I saw some interesting Forrester research this week. We asked over 4,000 consumers about Single-ID systems, which permit a profile to be used on multiple Web sites and eliminate the need to register, create and maintain separate profiles on each new site. While we didn't ask consumers about the currently available options (such as Facebook Connect, OpenID, OAuth, etc.), the Forrester survey did explore what consumers care about when deciding whether to use a single-signon tool.
We early adopters were quick to use and see the benefits of portable IDs, so I was surprised by one big discovery out of this study: A lot of consumers aren't yet that interested. When asked to select the most important features that would motivate them to use a single-ID tool, more than four in ten didn't see any of them as compelling. With a list that included features as simple and appealing as "The ID worked with Yahoo," "The ID worked with Google," and "The ID would only be used with sites I select," 44% of consumers surveyed instead selected "I'm not interested in creating a single 'ID' that works at multiple Web sites."
There is demographic skew to this data; only 32% of young adults responded "not interested" compared to 52% of those 55 and older. Still, a significant number of people don't yet see the benefit of portable IDs and unified registration systems.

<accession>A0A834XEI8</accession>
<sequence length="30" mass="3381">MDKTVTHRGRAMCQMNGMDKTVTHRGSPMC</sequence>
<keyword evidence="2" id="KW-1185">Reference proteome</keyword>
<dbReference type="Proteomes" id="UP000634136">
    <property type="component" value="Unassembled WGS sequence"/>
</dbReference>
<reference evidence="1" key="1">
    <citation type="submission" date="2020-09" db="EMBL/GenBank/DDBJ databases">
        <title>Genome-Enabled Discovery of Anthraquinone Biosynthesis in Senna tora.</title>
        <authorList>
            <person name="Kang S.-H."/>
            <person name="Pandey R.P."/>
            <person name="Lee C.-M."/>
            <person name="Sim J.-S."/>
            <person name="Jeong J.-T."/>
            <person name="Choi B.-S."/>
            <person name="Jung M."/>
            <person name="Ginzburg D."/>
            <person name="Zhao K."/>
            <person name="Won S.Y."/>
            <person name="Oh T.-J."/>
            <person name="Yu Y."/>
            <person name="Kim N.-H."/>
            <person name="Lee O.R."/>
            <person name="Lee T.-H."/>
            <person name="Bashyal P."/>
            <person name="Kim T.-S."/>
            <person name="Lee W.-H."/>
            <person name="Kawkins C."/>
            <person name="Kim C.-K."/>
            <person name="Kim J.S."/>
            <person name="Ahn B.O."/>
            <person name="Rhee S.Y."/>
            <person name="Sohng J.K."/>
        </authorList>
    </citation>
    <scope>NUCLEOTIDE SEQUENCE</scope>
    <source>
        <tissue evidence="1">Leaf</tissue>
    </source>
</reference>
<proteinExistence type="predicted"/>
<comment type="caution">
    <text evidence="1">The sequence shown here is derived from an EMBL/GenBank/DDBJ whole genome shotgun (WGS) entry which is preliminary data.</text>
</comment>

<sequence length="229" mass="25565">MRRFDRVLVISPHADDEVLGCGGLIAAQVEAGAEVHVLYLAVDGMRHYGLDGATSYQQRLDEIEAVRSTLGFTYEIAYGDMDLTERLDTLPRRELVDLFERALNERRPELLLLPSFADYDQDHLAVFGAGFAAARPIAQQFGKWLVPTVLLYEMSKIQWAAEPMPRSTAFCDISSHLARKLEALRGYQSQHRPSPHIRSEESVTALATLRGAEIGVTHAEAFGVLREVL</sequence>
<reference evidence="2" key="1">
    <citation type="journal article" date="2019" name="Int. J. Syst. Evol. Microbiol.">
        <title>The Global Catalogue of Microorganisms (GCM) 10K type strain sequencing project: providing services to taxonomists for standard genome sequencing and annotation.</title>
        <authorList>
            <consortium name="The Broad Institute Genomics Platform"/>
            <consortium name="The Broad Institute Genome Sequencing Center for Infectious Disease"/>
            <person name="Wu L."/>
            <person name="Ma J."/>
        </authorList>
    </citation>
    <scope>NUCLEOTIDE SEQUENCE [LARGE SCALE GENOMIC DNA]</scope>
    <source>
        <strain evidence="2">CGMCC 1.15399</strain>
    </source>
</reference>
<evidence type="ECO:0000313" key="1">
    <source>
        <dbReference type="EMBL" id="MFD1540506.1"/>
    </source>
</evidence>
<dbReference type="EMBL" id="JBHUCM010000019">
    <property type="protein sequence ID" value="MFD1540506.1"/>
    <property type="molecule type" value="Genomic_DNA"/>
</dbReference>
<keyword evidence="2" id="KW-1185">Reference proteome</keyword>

What should marketers do with this information? Given the significant indifference, should they slow down efforts to implement single-ID profiles on their sites?
I don't believe so, and here's why: First of all, while many people may not understand the benefits, a lot do. Facebook Connect recently celebrated its first birthday with an announcement that 60 million Facebook users are using Facebook Connect across 80,000 Web sites.
Secondly, single-ID systems provide benefits for marketers now, and when implemented with a focus on the user needs and experience, consumers see the benefits. Take the Huffington Post, for example; thanks to their implementation of Facebook Connect, I can easily see what content my friends find interesting (whichâ€"not coincidentallyâ€"always seems relevant to my interests). So, although many consumers don't see the benefits now, it is reasonable to expect they can and will adopt these tools as sites make the advantages more evident.
With all the buzz about Social Commerce, there was one more finding from the study that caught my eye: The number one factor that consumers say is essential for them to sign up for a portable "ID" is that it not be associated with their credit card information. Consumers are just not quite ready to make their financial data as sharable as they are their photos and status updates.
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